Apparent supporters of the prison-industrial complex like Westmoreland may be supportive of such legislation because the capitalist class is struggling to fill empty jobs. In other words, the material conditions appear to be ripe for lowering barriers for formerly incarcerated people to enter the workforce. According to the U.S. Chamber of Commerce, there are 10 million job openings in the U.S., but only 5.7 million unemployed workers. “Consider one possible cohort of nontraditional workers: those who have had run-ins with the law,” wrote McKinsey, a consulting firm infamous for fueling the opioid crisis and profiting off U.S. imperialism, in an article teaching employers how to combat the worker shortage. “Many states now have ‘ban the box’ policies that require companies to remove any questions about convictions or arrest records from job applications and to delay background checks until later in the hiring process.” In 2021, the U.S. Chamber of Commerce released a dossier in support of what it calls second chance hiring.
While the drivers behind what’s been called the Great Resignation are multifaceted, the mass exit from the workplace, in part, represents U.S. workers’ disillusionment with what the late David Graeber called “bullshit jobs.” The vast majority of jobs that exist under the current system do not exist to meaningfully improve our collective well-being, they exist to make the wealthy even wealthier. During the pandemic, millions of people were able to reflect on the time that they had been squandering with pointless work, and quit.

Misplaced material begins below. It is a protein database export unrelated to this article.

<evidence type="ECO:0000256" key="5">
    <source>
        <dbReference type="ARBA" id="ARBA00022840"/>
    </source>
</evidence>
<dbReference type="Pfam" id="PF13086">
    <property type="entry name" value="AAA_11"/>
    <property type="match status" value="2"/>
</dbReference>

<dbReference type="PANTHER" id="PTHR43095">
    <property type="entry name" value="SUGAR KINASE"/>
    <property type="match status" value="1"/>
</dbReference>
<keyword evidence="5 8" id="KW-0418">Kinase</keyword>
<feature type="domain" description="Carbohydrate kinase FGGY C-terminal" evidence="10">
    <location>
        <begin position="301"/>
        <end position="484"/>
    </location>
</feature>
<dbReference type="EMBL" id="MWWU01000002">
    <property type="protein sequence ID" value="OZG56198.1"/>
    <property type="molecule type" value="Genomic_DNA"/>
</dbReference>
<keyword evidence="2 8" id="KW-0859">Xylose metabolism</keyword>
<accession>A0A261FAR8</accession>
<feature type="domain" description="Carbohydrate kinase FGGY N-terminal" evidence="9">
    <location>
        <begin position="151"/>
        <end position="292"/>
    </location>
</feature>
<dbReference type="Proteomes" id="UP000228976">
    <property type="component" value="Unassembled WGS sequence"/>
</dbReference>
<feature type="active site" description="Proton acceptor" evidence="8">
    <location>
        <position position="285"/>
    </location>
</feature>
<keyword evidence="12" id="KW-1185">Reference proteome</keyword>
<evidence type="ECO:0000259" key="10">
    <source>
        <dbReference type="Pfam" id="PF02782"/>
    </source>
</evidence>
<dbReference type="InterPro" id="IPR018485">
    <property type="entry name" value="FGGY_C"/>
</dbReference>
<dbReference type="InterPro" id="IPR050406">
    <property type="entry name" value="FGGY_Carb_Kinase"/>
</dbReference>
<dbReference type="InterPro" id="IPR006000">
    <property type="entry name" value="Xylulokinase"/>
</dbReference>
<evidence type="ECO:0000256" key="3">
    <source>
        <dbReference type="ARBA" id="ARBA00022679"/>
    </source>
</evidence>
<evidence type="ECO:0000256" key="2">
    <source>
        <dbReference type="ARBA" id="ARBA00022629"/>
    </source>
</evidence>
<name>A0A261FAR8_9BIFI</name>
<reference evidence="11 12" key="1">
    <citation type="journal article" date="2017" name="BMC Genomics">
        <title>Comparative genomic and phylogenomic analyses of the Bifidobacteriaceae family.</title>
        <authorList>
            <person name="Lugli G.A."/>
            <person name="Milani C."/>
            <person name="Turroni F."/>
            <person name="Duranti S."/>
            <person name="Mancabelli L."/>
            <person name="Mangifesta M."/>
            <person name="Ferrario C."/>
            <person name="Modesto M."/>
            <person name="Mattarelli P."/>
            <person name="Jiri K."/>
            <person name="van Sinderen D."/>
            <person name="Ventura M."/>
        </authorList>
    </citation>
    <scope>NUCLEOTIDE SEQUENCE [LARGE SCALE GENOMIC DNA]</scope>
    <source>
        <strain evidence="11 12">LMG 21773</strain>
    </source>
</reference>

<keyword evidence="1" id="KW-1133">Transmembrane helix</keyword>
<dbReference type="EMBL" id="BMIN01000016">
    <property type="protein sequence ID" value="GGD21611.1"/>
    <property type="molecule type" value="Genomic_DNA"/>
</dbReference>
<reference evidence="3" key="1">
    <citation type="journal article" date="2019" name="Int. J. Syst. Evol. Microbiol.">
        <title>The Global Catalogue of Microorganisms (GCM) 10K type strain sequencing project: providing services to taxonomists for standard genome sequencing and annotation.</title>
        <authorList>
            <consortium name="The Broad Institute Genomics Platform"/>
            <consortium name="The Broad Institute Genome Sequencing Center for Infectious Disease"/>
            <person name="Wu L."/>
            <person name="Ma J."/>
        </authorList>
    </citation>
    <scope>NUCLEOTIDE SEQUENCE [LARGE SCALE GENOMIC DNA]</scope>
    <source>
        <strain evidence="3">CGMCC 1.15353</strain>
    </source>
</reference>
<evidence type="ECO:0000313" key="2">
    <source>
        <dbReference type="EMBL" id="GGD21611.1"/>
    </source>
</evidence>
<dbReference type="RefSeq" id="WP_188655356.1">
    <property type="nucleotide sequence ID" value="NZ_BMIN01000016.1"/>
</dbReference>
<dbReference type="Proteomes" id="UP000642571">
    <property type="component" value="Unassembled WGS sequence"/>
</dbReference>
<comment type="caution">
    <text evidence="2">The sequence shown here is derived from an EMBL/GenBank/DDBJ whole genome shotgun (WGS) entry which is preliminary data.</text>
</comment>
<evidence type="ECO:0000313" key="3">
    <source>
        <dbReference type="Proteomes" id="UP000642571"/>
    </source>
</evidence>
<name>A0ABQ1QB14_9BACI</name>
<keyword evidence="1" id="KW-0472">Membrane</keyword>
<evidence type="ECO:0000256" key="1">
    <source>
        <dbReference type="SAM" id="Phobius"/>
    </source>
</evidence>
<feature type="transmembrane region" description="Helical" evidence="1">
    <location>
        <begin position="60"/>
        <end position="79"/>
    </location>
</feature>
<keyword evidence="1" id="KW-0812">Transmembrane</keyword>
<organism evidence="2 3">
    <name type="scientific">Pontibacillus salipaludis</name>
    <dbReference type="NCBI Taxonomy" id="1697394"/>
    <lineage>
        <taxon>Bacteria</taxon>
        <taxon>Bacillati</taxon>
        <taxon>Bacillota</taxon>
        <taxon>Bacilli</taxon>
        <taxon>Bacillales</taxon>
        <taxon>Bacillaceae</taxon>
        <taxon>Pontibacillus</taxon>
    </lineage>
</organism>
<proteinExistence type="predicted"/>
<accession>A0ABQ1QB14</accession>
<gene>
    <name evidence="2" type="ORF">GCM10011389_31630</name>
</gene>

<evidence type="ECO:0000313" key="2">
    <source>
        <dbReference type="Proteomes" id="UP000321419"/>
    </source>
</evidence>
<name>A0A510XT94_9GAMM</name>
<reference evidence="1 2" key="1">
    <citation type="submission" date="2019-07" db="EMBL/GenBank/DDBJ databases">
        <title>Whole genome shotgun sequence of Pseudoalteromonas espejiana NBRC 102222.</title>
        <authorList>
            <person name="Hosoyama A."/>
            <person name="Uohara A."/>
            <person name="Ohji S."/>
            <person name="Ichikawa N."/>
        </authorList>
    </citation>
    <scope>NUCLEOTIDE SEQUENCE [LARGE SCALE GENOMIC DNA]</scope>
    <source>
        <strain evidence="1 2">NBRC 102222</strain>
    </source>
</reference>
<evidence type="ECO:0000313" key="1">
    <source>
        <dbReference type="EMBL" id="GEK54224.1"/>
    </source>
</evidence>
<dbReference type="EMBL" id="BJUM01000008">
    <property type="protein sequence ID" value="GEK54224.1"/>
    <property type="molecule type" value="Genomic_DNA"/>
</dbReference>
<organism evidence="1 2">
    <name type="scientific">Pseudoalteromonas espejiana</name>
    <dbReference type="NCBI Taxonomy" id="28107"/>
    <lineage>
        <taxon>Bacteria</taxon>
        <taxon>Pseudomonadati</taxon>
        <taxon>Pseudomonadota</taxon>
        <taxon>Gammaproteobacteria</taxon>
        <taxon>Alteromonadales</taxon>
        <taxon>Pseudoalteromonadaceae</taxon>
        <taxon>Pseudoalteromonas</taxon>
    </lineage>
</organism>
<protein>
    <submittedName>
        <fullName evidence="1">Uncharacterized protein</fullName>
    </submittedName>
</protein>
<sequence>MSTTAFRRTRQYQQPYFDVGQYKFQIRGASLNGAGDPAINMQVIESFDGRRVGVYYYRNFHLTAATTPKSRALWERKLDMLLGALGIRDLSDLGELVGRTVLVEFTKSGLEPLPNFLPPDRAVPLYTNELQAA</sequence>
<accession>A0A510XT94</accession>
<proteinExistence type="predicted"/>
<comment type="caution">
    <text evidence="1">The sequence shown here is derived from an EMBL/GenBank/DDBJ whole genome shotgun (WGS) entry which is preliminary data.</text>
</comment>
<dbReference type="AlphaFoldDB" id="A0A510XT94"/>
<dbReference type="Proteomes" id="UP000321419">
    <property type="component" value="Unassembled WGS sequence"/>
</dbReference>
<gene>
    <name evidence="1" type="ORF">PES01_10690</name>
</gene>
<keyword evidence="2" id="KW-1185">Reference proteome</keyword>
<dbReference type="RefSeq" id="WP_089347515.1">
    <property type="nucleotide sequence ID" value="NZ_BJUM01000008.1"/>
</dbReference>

But formerly incarcerated people — many of whom are houseless — don’t have the luxury of exiting from the workplace. “People just want to live and just want to have decent lives where they can earn and grow and thrive,” said Simpson. “To vote, to have some electoral power, have some economic mobility. Folks just want to be normal. That’s all that we’re asking for, is the opportunity to be normal.”
The “opportunity to be normal,” as Simpson puts it, is urgently necessary for those who are struggling to survive. A push toward economic self-determination for the Black working class sits parallel to the movement for equality and rights. Groups like Cooperation Jackson aim to “place the ownership and control over the primary means of production directly in the hands of the Black working class of Jackson.” Cooperation Jackson emphasizes building a solidarity economy where goods are produced and distributed according to needs rather than according to the dictates of a capitalist market. Under an economic and political system that views people as inherently worthy of a dignified and joyful life, one can imagine how protected class legislation would eventually become obsolete, or unnecessary.
Building such an alternative political economy is an arduous process, and the infrastructure isn’t yet in place to provide immediate relief for masses of people at once. Simpson and Freeman see protected class legislation as one of the quickest ways to make the lives of formerly incarcerated people more survivable. “We are all ready for real life change, like not change that we’re desiring 10 or 20 years from now, but material changes that we can see today,” said Simpson. “We’re salivating for it.”